I am an expert coordinator. In addition to having started to design buildings at the age of ten, I designed, cities, cars, drew cartoons, even copied Leonardo da Vinci drawings. Once I copied a sixteenth century silverpoint drawing by Albrecht Durer, so yes, design, drawing, and ultimately and much latter, fully detailed highly technical buildings and projects became by forte. I had color theory, life or nude drawing (the hardest drawing their is, since the figure cannot lie), welding, plastics, casting, photography, film, calculus, art and architect history, physics, poetry, on and on. That was just for starters.
The first time I ran a project, I fell flat on my face. Fear not. We are talking 1985. So that when I got my next real chance to run a project, I decided that I would read and respond to ever letter, file every document, check all fabrications. And cut my teeth on a multi-million dollar, state of the art physics laboratory, for a leading Ivy League university. From start to finish from feasibility, design mock ups, design development, production, working drawings–aka as blueprints, plans and specs. Then we put it out for competitive bidding, which I was lead on, then construction, approvals, project closeout. From a sketch, to drawings, to contracts, construction, assembly and occupancy. I like to say, some go to DC and did law for six months in their twenties, and forever thereafter say that they are lawyers, long after leaving. No. I am a REAL architect, from birth. Again. That was just for starters.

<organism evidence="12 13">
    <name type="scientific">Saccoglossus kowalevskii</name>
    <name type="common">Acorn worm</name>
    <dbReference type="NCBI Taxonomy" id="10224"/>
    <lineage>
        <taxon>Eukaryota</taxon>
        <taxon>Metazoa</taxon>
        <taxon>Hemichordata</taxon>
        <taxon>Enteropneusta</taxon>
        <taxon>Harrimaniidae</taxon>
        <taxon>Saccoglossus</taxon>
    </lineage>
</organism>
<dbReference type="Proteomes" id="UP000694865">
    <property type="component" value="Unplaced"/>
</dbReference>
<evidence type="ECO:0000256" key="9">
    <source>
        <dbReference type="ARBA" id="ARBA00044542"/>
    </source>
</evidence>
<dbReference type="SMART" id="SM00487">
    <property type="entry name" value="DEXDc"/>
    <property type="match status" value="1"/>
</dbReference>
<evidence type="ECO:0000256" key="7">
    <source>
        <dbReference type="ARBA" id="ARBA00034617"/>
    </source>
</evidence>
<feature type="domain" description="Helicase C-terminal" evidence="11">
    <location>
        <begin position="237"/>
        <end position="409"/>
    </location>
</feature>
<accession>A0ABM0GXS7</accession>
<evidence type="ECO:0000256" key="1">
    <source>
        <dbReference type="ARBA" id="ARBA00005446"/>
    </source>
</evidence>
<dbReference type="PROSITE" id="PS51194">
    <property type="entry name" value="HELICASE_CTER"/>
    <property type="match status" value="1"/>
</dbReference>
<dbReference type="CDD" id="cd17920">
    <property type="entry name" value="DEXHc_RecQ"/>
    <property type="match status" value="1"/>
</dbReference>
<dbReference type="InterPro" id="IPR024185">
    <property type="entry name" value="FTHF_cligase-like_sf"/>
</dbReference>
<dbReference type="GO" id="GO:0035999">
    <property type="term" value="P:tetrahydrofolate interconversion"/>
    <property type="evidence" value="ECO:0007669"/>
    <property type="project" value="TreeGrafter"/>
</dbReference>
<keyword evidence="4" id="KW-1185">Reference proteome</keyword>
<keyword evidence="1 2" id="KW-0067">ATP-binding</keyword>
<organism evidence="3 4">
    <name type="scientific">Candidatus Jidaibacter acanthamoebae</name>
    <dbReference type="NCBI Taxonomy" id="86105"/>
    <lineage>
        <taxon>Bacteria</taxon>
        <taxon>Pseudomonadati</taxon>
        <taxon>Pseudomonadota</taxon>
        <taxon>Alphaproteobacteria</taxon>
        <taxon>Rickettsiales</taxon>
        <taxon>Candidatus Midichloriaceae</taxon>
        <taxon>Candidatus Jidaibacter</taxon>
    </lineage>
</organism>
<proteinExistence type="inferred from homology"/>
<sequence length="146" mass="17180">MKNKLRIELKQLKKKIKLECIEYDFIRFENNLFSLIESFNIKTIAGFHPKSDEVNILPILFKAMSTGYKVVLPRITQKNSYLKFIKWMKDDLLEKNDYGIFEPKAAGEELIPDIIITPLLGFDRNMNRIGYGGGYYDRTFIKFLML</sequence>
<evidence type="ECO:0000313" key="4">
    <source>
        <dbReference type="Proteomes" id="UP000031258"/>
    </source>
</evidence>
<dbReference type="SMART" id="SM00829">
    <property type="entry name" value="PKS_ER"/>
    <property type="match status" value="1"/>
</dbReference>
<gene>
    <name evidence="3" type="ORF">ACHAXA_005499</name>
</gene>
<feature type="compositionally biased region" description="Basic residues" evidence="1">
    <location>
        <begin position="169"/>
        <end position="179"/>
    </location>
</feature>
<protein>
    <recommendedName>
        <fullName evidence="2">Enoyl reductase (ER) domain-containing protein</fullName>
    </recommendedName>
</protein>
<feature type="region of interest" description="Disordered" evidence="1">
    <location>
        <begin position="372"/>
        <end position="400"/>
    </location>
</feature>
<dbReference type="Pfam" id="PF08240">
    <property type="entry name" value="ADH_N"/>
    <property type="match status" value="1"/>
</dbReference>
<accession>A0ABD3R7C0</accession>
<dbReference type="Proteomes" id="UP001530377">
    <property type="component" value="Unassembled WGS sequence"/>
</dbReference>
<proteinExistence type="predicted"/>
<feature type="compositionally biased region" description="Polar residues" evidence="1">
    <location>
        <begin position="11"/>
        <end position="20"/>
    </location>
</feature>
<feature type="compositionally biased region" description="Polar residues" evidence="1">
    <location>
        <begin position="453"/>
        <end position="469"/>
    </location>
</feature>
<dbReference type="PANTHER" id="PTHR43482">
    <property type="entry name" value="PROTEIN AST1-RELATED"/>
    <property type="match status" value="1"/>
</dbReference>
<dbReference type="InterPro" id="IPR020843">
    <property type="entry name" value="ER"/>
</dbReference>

On Wall Street, it was much the same. In the beginning, I faltered. Just as I combined the rare dual of designer and manager, in my financial career, I was the rare person who could both sell and manage. Not only did I make ten upons tens of thousands of calls, but went out and did IN PERSON PROSPECTING. Knocking on doors in a double breasted suite. Then I refined my ability, to handicap market prices, using Excel data which I elaborated myself, and learned to manage contacts using using Excel.
In a way, projects are not hard. It is PAYING ATTENTION, and knowing what to do… and in what order.
Many years latter, in a soft Seattle job market in 2009, where the old 40 and 50k per year jobs were all but impossible to find, I was applying for $15.00 per hour jobs. Some Microsoft manager said to me, ‘Looks like you have five years of experience on projects, if that. Seems like you had four years, three times’. Are you kidding me. Its all about perception. Similarly, around that time, I never got a response from the University of Washington, aka The UW, on many construction administration jobs, so asked the hiring people, why? My experience there was proven and I did it for real. Their response, ‘You have not done this for ten years…’ or such.
So now here we are, 2017, and ask yourself, what project experience do I have, what do you need, and lets start. My rates are reasonable. My focus is clear: help others. Plain and simple.